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On the mission to Blechhammer one of Rackley's partner's lost an engine. He saw the cowling fly off of the engine. His [Annotator's Note: the pilot’s] name was Olsen and he turned around to head home but didn't make it back. The Germans would pick off stragglers. It was difficult to go back by yourself.In Oswiecim [Annotator's Note: Oswiecim, Poland. More commonly referred to by its German name - Auschwitz] there was a synthetic fuel plant where they made both fuel and rubber. At the briefing they were told that there were two camps in the area that they needed to avoid because one held slave laborers and the other probably held downed Air Force people. They learned after the war that one of those was a Jewish extermination camp [Annotator's Note: Actually there were several, the largest being Auschwitz and Birkenau].Oswiecim was a tough target because of the distance from Foggia. The longer the distance the more chances of problems.Rackley was hit on almost every mission. The worst was a mission to Munich.Rackley doesn't recall a fighter escort to Oswiecim. If it was late they probably had an escort but if it was early they didn't. When they got escorts they would be P-51s [Annotator’s Note: American fighter planes]. The P-38s [Annotator’s Note: American fighter planes] could handle it.It was very comforting to have a flight of P-51 flying over them. When they had P-51s flying over them he was never hit by enemy fighters.Rackley guesses that they started getting fighter escorts around September [Annotator's Note: September 1944]. They were based not too far from them. Rackley doesn't recall knowing who they [Annotator's Note: the pilots flying the P-51s] were but it didn't make any difference. They were happy to have them.The Blechhammer missions were more harrowing than Munich because of the distance and Rackley was exposed to very heavy fire. He was awarded the Distinguished Flying Cross because of the damage to the plane at Munich.His outfit couldn't reach Berlin and still return to Foggia. He believes the group made a mission to Berlin then flew to Russia where they refueled then returned.There were several key targets in Vienna. One of those was referred to as Weiner-Neustadt which Rackley thinks was west Vienna. There were fuel facilities there. There was talk among the group that that was a difficult target. As far as the city itself, the cities were never the target. They only attacked targets that had strategic value.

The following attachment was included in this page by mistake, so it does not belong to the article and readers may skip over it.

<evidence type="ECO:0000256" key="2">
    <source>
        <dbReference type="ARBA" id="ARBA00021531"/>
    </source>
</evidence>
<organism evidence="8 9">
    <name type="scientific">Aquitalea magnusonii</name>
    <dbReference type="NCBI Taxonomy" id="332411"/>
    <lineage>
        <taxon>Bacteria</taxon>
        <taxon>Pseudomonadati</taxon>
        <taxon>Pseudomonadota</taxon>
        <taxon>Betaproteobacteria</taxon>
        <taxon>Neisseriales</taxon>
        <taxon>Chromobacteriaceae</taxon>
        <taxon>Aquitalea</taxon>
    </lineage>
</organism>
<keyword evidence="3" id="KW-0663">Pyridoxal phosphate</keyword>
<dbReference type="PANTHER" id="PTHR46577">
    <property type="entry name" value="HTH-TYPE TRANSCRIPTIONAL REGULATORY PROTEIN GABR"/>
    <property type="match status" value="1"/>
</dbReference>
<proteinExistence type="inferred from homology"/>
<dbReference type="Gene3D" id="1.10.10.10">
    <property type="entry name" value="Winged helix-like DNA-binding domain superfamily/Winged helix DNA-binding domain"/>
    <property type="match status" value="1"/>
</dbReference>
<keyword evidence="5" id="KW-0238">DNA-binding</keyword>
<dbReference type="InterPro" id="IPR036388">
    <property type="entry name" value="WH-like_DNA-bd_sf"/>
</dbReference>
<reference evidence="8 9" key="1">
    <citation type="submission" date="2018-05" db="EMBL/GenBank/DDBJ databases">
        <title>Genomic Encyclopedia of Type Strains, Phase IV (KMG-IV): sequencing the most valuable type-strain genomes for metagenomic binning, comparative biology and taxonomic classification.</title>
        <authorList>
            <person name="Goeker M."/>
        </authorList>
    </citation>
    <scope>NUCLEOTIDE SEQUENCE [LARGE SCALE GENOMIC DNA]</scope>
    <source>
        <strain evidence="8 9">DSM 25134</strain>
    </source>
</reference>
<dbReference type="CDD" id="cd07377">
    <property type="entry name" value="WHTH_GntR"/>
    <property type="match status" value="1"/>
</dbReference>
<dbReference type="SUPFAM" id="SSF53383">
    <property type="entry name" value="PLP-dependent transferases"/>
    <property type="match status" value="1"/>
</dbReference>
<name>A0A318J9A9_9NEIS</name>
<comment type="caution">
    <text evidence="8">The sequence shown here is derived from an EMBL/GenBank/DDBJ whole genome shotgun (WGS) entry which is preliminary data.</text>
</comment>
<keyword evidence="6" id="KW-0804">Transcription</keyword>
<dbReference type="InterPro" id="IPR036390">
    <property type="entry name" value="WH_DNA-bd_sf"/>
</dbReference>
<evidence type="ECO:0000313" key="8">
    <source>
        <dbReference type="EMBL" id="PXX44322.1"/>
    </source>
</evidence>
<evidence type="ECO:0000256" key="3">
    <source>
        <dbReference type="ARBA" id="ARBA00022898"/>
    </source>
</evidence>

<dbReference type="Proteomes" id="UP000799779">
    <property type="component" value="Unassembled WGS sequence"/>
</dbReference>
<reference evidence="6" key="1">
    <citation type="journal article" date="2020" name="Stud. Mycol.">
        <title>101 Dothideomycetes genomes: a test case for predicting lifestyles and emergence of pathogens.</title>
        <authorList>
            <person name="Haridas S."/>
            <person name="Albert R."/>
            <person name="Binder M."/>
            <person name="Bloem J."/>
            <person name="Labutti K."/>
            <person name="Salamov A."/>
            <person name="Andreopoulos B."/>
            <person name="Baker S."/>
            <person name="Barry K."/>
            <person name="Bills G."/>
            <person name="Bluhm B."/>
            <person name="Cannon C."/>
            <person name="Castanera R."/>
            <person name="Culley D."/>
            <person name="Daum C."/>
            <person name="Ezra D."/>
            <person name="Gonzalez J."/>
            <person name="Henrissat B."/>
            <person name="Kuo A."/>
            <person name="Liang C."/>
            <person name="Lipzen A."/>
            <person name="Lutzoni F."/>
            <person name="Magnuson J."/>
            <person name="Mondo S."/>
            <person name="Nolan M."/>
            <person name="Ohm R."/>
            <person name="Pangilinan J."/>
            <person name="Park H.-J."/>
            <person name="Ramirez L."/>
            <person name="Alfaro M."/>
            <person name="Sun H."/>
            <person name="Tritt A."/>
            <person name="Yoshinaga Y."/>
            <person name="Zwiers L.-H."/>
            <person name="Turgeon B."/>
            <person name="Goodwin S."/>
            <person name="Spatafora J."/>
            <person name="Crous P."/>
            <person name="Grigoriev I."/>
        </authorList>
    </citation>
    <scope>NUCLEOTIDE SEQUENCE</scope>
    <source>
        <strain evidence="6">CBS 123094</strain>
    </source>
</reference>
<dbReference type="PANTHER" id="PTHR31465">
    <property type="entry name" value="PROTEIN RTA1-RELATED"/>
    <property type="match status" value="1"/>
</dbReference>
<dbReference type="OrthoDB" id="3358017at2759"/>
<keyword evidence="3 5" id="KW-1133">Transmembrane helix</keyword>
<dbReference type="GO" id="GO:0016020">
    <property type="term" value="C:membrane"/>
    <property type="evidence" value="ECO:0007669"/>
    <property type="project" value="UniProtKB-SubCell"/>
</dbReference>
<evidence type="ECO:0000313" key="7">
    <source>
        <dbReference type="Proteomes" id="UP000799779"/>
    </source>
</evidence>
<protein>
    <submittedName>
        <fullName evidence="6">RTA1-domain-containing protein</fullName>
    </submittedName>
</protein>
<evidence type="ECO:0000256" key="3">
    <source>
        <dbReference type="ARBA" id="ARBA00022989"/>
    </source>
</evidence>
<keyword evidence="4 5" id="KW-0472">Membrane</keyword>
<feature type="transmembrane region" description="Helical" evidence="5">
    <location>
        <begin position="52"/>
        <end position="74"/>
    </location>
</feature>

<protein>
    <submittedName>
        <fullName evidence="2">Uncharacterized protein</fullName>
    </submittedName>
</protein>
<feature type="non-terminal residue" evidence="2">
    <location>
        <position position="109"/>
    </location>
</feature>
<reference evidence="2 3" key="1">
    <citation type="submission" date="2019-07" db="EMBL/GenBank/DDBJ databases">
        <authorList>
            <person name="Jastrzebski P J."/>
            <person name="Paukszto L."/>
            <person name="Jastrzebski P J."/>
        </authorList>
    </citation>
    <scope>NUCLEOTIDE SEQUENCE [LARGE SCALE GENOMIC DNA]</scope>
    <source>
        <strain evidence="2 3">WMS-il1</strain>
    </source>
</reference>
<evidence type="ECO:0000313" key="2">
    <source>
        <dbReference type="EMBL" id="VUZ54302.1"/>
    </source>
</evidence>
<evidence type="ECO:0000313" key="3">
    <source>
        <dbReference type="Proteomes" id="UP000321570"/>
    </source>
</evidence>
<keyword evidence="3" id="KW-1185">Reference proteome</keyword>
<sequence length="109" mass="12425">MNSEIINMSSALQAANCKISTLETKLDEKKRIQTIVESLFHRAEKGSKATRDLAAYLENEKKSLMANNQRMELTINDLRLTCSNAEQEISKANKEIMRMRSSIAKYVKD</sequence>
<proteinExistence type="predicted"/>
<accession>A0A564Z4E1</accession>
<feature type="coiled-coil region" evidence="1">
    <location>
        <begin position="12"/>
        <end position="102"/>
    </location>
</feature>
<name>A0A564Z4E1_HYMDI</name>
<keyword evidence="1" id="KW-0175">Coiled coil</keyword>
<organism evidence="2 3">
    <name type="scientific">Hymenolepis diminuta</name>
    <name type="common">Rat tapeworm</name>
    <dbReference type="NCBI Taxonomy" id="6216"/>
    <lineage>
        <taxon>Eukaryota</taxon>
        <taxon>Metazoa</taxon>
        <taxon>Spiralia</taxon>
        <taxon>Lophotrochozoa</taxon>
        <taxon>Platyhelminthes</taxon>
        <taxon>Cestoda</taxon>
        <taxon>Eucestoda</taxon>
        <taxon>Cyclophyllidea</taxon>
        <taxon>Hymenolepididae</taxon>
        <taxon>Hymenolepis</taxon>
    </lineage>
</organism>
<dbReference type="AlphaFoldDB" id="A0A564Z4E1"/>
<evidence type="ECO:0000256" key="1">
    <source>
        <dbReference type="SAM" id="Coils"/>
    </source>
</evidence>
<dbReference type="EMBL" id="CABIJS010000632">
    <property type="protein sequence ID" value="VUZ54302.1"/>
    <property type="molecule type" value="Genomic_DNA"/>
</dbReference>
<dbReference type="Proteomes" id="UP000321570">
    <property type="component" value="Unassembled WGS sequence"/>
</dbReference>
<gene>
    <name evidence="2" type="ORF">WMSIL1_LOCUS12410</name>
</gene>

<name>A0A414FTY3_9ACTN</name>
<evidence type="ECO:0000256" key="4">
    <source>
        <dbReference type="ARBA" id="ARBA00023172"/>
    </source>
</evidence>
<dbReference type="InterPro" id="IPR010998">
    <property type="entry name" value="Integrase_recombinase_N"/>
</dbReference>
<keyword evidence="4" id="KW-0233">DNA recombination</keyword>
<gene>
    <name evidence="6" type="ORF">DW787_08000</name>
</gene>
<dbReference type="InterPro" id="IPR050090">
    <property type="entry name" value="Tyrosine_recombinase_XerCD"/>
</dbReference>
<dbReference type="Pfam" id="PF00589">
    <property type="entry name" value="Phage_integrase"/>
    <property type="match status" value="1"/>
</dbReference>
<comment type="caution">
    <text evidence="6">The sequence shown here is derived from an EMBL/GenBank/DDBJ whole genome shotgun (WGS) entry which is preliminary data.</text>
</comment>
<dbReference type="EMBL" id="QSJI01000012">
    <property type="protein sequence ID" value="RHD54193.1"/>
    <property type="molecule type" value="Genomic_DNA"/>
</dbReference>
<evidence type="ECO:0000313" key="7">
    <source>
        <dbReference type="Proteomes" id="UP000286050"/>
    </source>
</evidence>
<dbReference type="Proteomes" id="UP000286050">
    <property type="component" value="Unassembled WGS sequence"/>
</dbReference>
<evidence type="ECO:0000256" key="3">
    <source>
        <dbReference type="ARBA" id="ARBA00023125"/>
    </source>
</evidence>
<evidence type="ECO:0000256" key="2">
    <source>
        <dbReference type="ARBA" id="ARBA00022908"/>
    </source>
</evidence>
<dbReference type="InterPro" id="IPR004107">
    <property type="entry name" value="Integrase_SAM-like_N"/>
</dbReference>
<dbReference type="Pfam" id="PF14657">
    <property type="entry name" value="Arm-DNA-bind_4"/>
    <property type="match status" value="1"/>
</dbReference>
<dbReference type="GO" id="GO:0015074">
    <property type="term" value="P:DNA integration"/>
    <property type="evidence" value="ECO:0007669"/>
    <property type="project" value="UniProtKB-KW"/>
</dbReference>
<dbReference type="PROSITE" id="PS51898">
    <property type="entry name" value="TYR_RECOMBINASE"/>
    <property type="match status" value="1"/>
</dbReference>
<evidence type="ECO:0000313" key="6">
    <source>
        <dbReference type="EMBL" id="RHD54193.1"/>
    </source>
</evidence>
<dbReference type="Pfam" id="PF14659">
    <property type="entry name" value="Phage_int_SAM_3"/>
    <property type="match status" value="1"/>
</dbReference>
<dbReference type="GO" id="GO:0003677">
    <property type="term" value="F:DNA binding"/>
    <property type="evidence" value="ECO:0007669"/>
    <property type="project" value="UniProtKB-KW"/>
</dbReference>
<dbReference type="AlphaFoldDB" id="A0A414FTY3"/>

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Munich had a lot of hits because the railroad yards were in the middle of the city. There was a lot of damage from stray bombs and misses.When they went to places like the Munich rail yards they would drop 12 bombs, 2 of which had timed fuses set from 2 to 72 hours. They were time delay fuses that kept things popping.When going after big plants like the Hermann Goering Tank Works [Annotator's Note: located in Linz, Austria], they needed very large bombs to destroy the heavy equipment. They learned later that slave labor would be brought in to dig everything out.Salzburg was Rackley's last mission. It wasn't defended as heavily as the others. There was little flak and no fighters. He was happy to get Salzburg over with.His group went to Greece to hit submarine pens. It was unusual but equally as important as the others.Other missions that were different included a mission to carry cluster bombs. They were to clear out an area in front of Clark's [Annotator's Note: US Army General Mark W. Clark] army so he could break out into northern Italy. This turned out to be a ploy to make the Germans believe that Clark would break through there in order to keep the 3000000 German troops in Italy tied up.Rackley had no crew members severely damaged. His bombardier got a Purple Heart but wasn't injured badly.He had no crash landings. They had practiced for crash landings. The B-17 would crash better on the ground than the B-24 [Annotator’s Note: American B-17 ‘Flying Fortress’ and B-24 ‘Liberator’ bombers] because of the way it was built. There would generally be a loss of about 50 percent of your crew during a crash landing. The best place to crash land was in about three feet of water. The next best place would be in the open sea. The planes had big fuel tanks and if they had used up a lot of fuel the empty tanks would act like pontoons. A B-17 would take about 5 hours before it sank completely. This would give the crew enough time to get out, launch rafts, and call f air/sea rescue. It was a comfort knowing that air/sea rescue was out there to help them out.Rackley was a first lieutenant. He was not flight commander which is like an assistant squadron commander. He [Annotator's Note: the flight leader] alternated as lead and would fly lead position about a third of the time. Rackley had a girl that he wanted to marry so he wanted to get his tour completed and get back home. That was a decision that he did not regret.